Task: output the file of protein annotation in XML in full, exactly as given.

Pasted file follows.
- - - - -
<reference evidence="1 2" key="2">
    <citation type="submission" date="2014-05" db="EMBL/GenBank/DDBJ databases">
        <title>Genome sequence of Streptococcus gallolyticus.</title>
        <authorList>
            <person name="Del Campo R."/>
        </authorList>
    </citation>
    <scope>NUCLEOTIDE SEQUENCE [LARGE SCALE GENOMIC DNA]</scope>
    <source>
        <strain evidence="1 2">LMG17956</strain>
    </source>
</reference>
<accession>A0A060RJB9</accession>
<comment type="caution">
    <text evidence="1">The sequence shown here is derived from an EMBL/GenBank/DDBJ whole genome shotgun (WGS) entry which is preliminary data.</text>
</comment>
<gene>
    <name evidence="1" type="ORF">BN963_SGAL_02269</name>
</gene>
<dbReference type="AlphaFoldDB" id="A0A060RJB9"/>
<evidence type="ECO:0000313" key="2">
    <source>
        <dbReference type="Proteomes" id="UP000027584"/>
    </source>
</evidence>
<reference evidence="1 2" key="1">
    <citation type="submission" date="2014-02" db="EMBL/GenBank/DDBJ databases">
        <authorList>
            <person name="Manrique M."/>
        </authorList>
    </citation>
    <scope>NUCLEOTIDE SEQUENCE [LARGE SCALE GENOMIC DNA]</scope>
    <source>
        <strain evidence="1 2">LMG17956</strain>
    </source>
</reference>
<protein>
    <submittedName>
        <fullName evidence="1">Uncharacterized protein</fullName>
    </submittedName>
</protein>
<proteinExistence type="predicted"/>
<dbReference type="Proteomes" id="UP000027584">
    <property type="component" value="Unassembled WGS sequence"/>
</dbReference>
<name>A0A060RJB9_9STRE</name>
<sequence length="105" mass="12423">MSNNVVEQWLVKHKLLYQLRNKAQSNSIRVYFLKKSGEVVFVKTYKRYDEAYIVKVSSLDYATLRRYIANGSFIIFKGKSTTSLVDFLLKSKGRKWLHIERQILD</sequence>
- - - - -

<reference evidence="1 2" key="2">
    <citation type="submission" date="2014-05" db="EMBL/GenBank/DDBJ databases">
        <title>Genome sequence of Streptococcus gallolyticus.</title>
        <authorList>
            <person name="Del Campo R."/>
        </authorList>
    </citation>
    <scope>NUCLEOTIDE SEQUENCE [LARGE SCALE GENOMIC DNA]</scope>
    <source>
        <strain evidence="1 2">LMG17956</strain>
    </source>
</reference>
<accession>A0A060RJB9</accession>
<comment type="caution">
    <text evidence="1">The sequence shown here is derived from an EMBL/GenBank/DDBJ whole genome shotgun (WGS) entry which is preliminary data.</text>
</comment>
<gene>
    <name evidence="1" type="ORF">BN963_SGAL_02269</name>
</gene>
<dbReference type="AlphaFoldDB" id="A0A060RJB9"/>
<evidence type="ECO:0000313" key="2">
    <source>
        <dbReference type="Proteomes" id="UP000027584"/>
    </source>
</evidence>
<reference evidence="1 2" key="1">
    <citation type="submission" date="2014-02" db="EMBL/GenBank/DDBJ databases">
        <authorList>
            <person name="Manrique M."/>
        </authorList>
    </citation>
    <scope>NUCLEOTIDE SEQUENCE [LARGE SCALE GENOMIC DNA]</scope>
    <source>
        <strain evidence="1 2">LMG17956</strain>
    </source>
</reference>
<protein>
    <submittedName>
        <fullName evidence="1">Uncharacterized protein</fullName>
    </submittedName>
</protein>
<proteinExistence type="predicted"/>
<dbReference type="Proteomes" id="UP000027584">
    <property type="component" value="Unassembled WGS sequence"/>
</dbReference>
<name>A0A060RJB9_9STRE</name>
<sequence length="105" mass="12423">MSNNVVEQWLVKHKLLYQLRNKAQSNSIRVYFLKKSGEVVFVKTYKRYDEAYIVKVSSLDYATLRRYIANGSFIIFKGKSTTSLVDFLLKSKGRKWLHIERQILD</sequence>